Buried Secrets

Posted in Audio by - April 02, 2018
Buried Secrets

Released November 2005

The first series of Sarah Jane Smith featured five different writers crafting an arc that stayed as much rooted in the past as it did looking to the present and beyond, the resulting path to the return of Hilda Winters and the setup for continued confrontations against her associates being an uneven one with wildly fluctuating tones and paces. Through it all, however, Elisabeth Sladen gave immense performances as always, and Jeremy James and Sadie Miller helped to create a uniquely dysfunctionally functional group that remained eminently enthralling. For the second series, David Bishop has overtaken sole writing duties, and ‘Buried Secrets’ opens with the news that Winters and Harris are both dead as Sarah believes herself safe from the actions of her past while others believe she still has a destiny yet to be fulfilled.

The Sarah on display here is a much less serious and grim one than in the previous series, her constant sense of paranoia gone as she happily lives life out of a caravan while donating to other peoples’ causes. It’s been a couple of years since the fateful confrontation with Miss Winters, and the jump that initially seems somewhat disconcerting helps to reconcile Sarah Jane a bit better with how she would soon appear on The Sarah Jane Adventures while also allowing Bishop to softly reboot this audio franchise by rebuilding the status quo and dispensing of an overreliance on plot elements that would have otherwise needed to be carried over to continue the narrative. Still, Sarah receiving a letter from beyond the grave from Miss Winters stating that Sarah is far more important than anyone could have known with an ominous warning, a letter she knows is genuine because of the handwriting that matches that of the letters she regularly received while Winters was imprisoned, is a nice link to what has come before while setting the scene for the momentous events yet to come.

With Josh unable to hold a regular job because of the banality of it all compared to his time with Sarah and Natalie actually seeming to enjoy life once again as she studies abroad and meets a man, the shifting dynamics between the three leads ensures that no one character falls into a developmental lull as sometimes happened in the first series. As news breaks that the launch of the first shuttle to take tourists to space has been pushed forward, Sarah once more keeps her annual rendezvous with Harry Sullivan, knowing that he will not show up after so long away but hoping beyond hope that she is wrong. When the brother Harry never spoke of, Will, shows up in his place and eventually reveals that he will be acting as the doctor at the Antarctic expedition Sarah just happens to be helping fund, it’s clear that these two together will have many continuing interactions, perhaps ones slightly skewed by her affection for her longtime friend. In the present, however, a missing body found in an ancient tomb at Natlie’s excavation site quickly reveals and ties into The Book of Tomorrows that hints at aliens guiding human development while also heralding a contemporary apocalypse. Two branches have resulted from this ancient text, the White Chapter believing that aliens will arrive to take people away to safety and the Crimson Chapter believing that aliens will be the culprits behind the devastation. With a woman named Sarah with her features listed as a seer of the future and the foretold prophet, Sarah’s trip to San Martino in ‘The Masque of Mandragora’ suddenly takes on new prevalence and adds an immense amount of continuity to these events and the cult that also funded Miss Winters’s previous exploits.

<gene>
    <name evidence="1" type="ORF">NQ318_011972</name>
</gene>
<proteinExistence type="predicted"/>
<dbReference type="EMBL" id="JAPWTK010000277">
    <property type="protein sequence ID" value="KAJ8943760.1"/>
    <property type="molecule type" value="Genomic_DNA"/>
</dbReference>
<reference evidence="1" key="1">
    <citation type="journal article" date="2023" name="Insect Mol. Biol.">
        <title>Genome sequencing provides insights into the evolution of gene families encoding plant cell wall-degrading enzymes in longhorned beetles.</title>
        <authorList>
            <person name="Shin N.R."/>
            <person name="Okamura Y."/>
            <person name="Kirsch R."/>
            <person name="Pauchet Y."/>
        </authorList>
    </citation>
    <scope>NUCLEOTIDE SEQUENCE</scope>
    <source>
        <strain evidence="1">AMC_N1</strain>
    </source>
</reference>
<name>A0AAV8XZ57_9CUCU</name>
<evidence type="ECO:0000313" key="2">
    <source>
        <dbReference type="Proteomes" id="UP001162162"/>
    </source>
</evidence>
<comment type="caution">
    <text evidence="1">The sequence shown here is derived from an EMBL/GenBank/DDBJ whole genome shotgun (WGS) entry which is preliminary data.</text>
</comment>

Like ‘Comeback’ to start off series one, ‘Buried Secrets’ is quite light on plot in order to reintroduce and set up its characters. As a result, Sarah almost stumbles straight into problem and its resolution, but it still reveals the overarching plot of this second series while tying together the first quite succinctly even if the culprit is all too predictable and the ending with Josh in a familiar situation saving Sarah is becoming all too commonplace. With a truly tremendous performance from Sladen highlighted during her immense monologue with Harry as the brother she never knew, however, this is a strong entry that is both familiar and different at the same time and bodes well for the remaining three stories and the new trajectory planned as both Antarctica and outer space loom large under the threat of an impending apocalypse.

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